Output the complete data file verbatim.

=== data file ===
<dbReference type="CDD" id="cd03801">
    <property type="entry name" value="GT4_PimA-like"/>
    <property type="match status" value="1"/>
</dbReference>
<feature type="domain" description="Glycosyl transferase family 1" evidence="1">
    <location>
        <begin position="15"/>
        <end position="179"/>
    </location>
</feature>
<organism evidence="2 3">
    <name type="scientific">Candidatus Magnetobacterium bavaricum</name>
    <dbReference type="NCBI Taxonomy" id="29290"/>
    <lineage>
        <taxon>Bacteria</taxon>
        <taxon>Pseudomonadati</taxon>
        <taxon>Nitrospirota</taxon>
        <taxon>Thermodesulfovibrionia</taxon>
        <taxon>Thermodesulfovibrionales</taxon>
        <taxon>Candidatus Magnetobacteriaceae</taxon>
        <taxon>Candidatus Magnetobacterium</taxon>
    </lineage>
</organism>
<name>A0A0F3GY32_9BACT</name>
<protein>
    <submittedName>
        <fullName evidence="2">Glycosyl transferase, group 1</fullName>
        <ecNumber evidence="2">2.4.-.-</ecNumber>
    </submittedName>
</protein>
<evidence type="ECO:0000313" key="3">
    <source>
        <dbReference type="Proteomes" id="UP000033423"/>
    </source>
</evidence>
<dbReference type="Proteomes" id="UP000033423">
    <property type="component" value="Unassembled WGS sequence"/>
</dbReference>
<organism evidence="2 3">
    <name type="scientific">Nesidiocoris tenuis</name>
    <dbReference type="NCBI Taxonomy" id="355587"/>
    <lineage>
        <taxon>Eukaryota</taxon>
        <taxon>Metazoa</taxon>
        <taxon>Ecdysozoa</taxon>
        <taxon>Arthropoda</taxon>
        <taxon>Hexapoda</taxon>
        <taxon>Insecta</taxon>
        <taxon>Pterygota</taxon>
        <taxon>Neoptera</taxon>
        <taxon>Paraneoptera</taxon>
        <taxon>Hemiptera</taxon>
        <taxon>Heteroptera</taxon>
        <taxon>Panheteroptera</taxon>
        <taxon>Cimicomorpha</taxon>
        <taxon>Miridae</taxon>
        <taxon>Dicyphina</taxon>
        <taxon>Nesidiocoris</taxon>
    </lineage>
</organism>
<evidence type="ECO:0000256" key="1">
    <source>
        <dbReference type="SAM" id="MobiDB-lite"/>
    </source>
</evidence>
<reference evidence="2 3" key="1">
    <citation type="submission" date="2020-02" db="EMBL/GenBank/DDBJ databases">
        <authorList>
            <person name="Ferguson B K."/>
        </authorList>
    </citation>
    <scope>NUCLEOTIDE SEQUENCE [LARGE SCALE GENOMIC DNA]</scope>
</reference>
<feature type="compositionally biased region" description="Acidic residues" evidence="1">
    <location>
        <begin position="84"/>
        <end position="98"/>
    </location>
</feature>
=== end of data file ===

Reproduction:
<dbReference type="CDD" id="cd03801">
    <property type="entry name" value="GT4_PimA-like"/>
    <property type="match status" value="1"/>
</dbReference>
<feature type="domain" description="Glycosyl transferase family 1" evidence="1">
    <location>
        <begin position="15"/>
        <end position="179"/>
    </location>
</feature>
<organism evidence="2 3">
    <name type="scientific">Candidatus Magnetobacterium bavaricum</name>
    <dbReference type="NCBI Taxonomy" id="29290"/>
    <lineage>
        <taxon>Bacteria</taxon>
        <taxon>Pseudomonadati</taxon>
        <taxon>Nitrospirota</taxon>
        <taxon>Thermodesulfovibrionia</taxon>
        <taxon>Thermodesulfovibrionales</taxon>
        <taxon>Candidatus Magnetobacteriaceae</taxon>
        <taxon>Candidatus Magnetobacterium</taxon>
    </lineage>
</organism>
<name>A0A0F3GY32_9BACT</name>
<protein>
    <submittedName>
        <fullName evidence="2">Glycosyl transferase, group 1</fullName>
        <ecNumber evidence="2">2.4.-.-</ecNumber>
    </submittedName>
</protein>
<evidence type="ECO:0000313" key="3">
    <source>
        <dbReference type="Proteomes" id="UP000033423"/>
    </source>
</evidence>
<dbReference type="Proteomes" id="UP000033423">
    <property type="component" value="Unassembled WGS sequence"/>
</dbReference>
<organism evidence="2 3">
    <name type="scientific">Nesidiocoris tenuis</name>
    <dbReference type="NCBI Taxonomy" id="355587"/>
    <lineage>
        <taxon>Eukaryota</taxon>
        <taxon>Metazoa</taxon>
        <taxon>Ecdysozoa</taxon>
        <taxon>Arthropoda</taxon>
        <taxon>Hexapoda</taxon>
        <taxon>Insecta</taxon>
        <taxon>Pterygota</taxon>
        <taxon>Neoptera</taxon>
        <taxon>Paraneoptera</taxon>
        <taxon>Hemiptera</taxon>
        <taxon>Heteroptera</taxon>
        <taxon>Panheteroptera</taxon>
        <taxon>Cimicomorpha</taxon>
        <taxon>Miridae</taxon>
        <taxon>Dicyphina</taxon>
        <taxon>Nesidiocoris</taxon>
    </lineage>
</organism>
<evidence type="ECO:0000256" key="1">
    <source>
        <dbReference type="SAM" id="MobiDB-lite"/>
    </source>
</evidence>
<reference evidence="2 3" key="1">
    <citation type="submission" date="2020-02" db="EMBL/GenBank/DDBJ databases">
        <authorList>
            <person name="Ferguson B K."/>
        </authorList>
    </citation>
    <scope>NUCLEOTIDE SEQUENCE [LARGE SCALE GENOMIC DNA]</scope>
</reference>
<feature type="compositionally biased region" description="Acidic residues" evidence="1">
    <location>
        <begin position="84"/>
        <end position="98"/>
    </location>
</feature>